Corner Post
Quarterly Newsletter of the Saskatchewan
Land Surveyors

To Bid or not to Bid

Wayne W. W. Stockton

SLS, P. Surv., CLS


There is one item, a bit troubling, that crosses my mind from time to time and that is the question of whether or not Land Surveyors should succumb to the competitive bidding process. Since the Land Surveyor is providing a professional service, he should be expecting to be fully compensated for all the services he provides just like the doctor or dentist or any other similar professional. Even your auto mechanic won’t provide you with a final cost of repairs until all factors are known. And yet Land Surveyors regularly submit competitive bids on projects where very little is known.


If a surveyor is going to bid on a large project, it takes a considerable amount of time to do a thorough research job of all available survey information. Generally speaking, however, this time consuming effort only scratches the surface since little will be known about the condition of existing monumentation, available evidence, survey problems and field conditions. When a building contractor bids on a project almost all factors will be known such as the amount of material, design of the building, location and so on. All the contractor has to do is compile all these known factors, add the margin for profit and submit. Compared to the situation the Land Surveyor finds himself in, this is a simple process.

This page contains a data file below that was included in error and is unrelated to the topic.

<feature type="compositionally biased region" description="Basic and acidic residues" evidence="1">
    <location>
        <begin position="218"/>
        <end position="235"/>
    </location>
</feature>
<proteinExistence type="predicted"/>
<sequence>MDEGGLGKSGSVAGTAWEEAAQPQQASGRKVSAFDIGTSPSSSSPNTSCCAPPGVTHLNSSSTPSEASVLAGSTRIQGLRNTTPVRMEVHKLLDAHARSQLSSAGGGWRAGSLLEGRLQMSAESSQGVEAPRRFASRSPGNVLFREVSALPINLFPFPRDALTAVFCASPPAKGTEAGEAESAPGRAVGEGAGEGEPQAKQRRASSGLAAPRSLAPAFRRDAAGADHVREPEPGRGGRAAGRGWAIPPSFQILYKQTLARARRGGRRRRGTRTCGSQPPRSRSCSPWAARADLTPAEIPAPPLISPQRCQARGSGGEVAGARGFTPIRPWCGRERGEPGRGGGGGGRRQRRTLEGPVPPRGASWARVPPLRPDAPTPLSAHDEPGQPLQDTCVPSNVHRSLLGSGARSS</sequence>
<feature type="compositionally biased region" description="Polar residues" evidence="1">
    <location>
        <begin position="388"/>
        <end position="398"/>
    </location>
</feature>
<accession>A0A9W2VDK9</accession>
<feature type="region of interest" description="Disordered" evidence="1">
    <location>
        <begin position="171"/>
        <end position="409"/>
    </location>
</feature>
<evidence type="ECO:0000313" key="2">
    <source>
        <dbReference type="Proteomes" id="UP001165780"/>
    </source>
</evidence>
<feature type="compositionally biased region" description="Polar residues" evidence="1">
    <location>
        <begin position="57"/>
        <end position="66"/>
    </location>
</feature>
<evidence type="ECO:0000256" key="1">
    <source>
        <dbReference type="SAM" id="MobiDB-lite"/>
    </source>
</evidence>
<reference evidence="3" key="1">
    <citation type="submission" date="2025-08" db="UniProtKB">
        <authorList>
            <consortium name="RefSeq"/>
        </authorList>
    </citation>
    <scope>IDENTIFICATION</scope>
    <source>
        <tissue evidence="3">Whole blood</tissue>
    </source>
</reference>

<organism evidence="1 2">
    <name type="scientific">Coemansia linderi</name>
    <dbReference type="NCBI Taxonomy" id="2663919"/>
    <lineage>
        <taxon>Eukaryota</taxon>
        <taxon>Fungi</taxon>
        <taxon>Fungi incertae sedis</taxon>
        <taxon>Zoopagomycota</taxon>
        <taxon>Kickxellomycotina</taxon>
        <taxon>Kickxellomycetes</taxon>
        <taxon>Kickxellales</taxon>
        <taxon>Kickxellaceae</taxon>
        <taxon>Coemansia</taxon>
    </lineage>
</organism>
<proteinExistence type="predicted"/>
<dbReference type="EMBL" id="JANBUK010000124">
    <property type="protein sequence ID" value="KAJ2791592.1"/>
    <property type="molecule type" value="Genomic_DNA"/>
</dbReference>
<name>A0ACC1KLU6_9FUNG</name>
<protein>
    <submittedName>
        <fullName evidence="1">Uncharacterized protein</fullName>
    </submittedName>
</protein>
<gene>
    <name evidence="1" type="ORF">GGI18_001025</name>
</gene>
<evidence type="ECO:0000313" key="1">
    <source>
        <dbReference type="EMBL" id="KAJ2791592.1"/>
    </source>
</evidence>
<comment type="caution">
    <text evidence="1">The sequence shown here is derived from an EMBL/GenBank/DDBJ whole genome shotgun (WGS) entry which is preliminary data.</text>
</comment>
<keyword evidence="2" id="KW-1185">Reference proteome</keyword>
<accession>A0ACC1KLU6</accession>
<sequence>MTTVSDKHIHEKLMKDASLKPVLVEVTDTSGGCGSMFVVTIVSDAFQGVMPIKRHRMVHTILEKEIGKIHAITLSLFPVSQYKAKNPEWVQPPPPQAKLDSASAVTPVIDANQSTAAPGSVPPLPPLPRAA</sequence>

It takes a great deal of education and training to become a Land Surveyor. By the time you complete a 4 year university course and go through the complete Land Surveyor in Training program, the candidate could be a medical doctor. Why then, I wonder, do we so often put ourselves in a position through the competitive bidding process of subjecting ourselves to a place in society that is well below the practice of an auto mechanic.


Land Surveyors as a group are extremely independent and I know that each one is free to make their business decisions as they see fit. When I operated my own survey business on the few projects I did bid on, I either spent a huge amount of time researching the project and then didn’t get the job or I did get the job and got badly burned over the many unforeseen factors. Towards the end of my business practice I came to the conclusion that bidding wasn’t worth the time and effort as I could spend all that research time doing more productive things. Bids that came in the door went straight to the waste paper basket. These are just my own thoughts on the matter. To each his own of course.